This was the challenge given to over thirty fifth graders during this year's Mobile Quest Summer Camp. Now in its second iteration, Mobile Quest took place at Parsons The New School of Design over five days in July as a partnership between the Institute of Play and the New Learning Institute (NLI). During the program, campers from across New York City collaborated in teams to create digital and non-digital games that were played by friends and family at a culminating Games Festival.
“This year the Institute of Play focused specifically on teaching game concepts that would enable kids to engage with one another and with the world, “ Leah Gilliam, director of the camp, explains. “These design concepts were game space (the area of play) and core mechanics (the player's actions), and their exploration lead us to make games with smartphones that were both non-digital (board games) and digital (7scenes).”
Learning to Design
While playing and making games might not sound like work, it takes critical thinking, creative collaboration, and persistence to make a game that's both challenging and fun to play. The Mobile Quest participants spent the first part of their week breaking down the basics of game design and smartphone technology. Each team of campers was mentored by educators and professional game designers from NLI, Parsons, and the Institute of Play. Once campers had been introduced to the basic components of games, which include the objective, the rules, the core mechanics, and the game space, they were asked to “mod” an existing game. “Modding” a game is when you change one or more of its basic components. This process helped the campers understand how the relationship between components could be changed in a game to create different play experiences.
In addition to basic game design, Mobile Quest asked campers to think critically about how smartphones are part of many systems, including text messages, phone calls, GPS navigation, and of course, games. Even though young people play games on their phones, they are often not aware that they can also make games with their phones. The campers were introduced to an application called 7scenes on the Nokia N95 phones that allowed them to design mobile, location-based games. They became familiar with the application by playing Picnic at Quicnic, a 7scenes game that was created for the camp. Groups of campers walked around the planet Quicnic (in real life, the park) receiving GPS-tagged alerts via their Nokia phones that asked them to complete physical and mental challenges in order to make it to the final goal — a picnic in the park!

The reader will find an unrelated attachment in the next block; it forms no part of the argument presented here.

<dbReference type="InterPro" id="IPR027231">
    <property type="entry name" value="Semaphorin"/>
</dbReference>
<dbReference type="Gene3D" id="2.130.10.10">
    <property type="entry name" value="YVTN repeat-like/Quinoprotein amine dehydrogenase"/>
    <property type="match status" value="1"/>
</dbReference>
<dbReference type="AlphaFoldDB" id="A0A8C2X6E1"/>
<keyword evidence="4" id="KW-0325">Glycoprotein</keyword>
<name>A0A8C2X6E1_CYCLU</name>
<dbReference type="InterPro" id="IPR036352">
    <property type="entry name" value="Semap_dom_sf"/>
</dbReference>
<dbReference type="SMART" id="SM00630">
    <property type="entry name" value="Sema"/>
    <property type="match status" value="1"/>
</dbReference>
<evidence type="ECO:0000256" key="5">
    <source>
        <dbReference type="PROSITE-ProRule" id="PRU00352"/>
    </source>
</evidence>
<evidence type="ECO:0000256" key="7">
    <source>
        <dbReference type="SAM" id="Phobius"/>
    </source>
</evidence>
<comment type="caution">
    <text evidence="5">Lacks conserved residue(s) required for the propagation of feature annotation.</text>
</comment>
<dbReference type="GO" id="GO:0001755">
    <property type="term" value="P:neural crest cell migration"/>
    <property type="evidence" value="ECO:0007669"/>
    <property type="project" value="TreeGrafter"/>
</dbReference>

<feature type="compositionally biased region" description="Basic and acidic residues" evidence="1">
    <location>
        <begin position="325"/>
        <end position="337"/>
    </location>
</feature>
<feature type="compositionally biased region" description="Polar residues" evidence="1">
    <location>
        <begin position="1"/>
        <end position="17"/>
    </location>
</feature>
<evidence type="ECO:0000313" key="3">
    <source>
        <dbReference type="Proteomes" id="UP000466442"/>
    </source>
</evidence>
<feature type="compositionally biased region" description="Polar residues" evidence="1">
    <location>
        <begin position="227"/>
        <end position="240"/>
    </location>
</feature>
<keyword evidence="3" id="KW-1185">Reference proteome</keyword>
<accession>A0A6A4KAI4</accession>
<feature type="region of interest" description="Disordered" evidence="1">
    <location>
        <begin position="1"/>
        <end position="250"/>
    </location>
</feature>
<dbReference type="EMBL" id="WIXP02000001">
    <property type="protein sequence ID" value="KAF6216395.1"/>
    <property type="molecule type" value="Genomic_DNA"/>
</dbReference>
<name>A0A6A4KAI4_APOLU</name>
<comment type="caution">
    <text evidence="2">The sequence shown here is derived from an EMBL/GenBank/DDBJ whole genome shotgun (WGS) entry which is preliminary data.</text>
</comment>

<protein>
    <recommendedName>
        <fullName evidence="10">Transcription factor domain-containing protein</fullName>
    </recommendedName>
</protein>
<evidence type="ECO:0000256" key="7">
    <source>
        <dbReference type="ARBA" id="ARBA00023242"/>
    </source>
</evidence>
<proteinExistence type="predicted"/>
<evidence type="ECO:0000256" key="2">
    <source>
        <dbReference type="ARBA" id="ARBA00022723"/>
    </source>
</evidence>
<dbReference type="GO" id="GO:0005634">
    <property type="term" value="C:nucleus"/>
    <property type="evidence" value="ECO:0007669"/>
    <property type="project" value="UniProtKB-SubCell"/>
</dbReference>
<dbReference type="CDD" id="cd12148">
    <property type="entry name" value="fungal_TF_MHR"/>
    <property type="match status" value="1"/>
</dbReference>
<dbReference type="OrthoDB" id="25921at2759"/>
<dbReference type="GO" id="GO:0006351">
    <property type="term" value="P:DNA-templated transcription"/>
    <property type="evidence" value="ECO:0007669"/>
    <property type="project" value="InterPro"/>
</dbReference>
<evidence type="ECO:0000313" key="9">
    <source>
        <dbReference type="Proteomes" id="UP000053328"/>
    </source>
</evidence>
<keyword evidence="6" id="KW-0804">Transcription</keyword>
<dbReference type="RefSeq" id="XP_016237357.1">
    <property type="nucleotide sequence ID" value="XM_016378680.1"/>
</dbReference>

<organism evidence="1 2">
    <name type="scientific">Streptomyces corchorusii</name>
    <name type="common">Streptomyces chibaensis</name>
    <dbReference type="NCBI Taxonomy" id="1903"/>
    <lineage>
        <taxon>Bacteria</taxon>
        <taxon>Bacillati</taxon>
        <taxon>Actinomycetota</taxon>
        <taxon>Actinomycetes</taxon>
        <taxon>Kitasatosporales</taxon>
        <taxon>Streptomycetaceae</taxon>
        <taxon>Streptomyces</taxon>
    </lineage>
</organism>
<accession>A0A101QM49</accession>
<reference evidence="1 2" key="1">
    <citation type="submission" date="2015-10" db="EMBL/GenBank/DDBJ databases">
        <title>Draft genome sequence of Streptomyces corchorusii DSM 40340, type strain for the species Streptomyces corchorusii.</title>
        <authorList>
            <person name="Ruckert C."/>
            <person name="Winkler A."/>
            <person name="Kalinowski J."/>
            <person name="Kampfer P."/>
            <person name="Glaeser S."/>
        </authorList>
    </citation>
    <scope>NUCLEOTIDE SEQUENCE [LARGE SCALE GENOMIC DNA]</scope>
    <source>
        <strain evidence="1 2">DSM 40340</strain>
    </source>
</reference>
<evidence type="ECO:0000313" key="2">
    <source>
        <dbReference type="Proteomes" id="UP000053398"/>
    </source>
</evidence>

After learning the basics of game design and smartphone technology, it was then time for campers to design their own games. Creativity and collaboration were key skills required in making the games they would be presenting at the Games Festival. The campers were told to work within the game space of the nearby park, but all other game components were up to them to design. Working mostly with 7scenes as a platform, teams collaborated on writing engaging narratives that were built around challenging mini-games and led to a final goal. In order to create the larger story of the game, campers had to brainstorm character roles and fictional settings, write descriptions that clearly explained the game rules and challenges, and find or create images that illustrated the narrative.
Designing the games for the Festival was an iterative process. campers persisted through a cycle of designing, play testing, and re-designing their games. After a initial round of design, all the groups took their games to the park to “playtest” in order to figure out where they still had gaps or bugs in their games. They then headed back to Parsons where they problem solved in their groups to fix any issues before the final day.
Ready, Set, Learn!
Parents, siblings, and friends gathered with the campers and mentors on the last day of Mobile Quest in the park to play all of the games that had been designed and developed over the week. With the camper designers and Nokia N95's as their guides, players advanced through the games by completing challenges that required them to run around in circles, do jump rope relays, and be chased by zombies. Players used both their brains and their bodies to reach the final goals of the camper-created games.
Seven of the games played in the park were made by campers with the 7scenes application, which Gilliam believed made a big impact on their learning. “The location-based mobile authoring platform 7scenes transformed the camp: kids were active, building games for physical and virtual spaces and suddenly needed to know how information systems worked! “
Over five days at Mobile Quest, campers came together to play, mod, and design games. They left with the ability to break a game down into its basic components and think about how they might have designed it differently. campers were also able to see the mobile phones in their pockets a little differently. What was once a device they used mostly to call home or text friends, now gained a new function — designing games!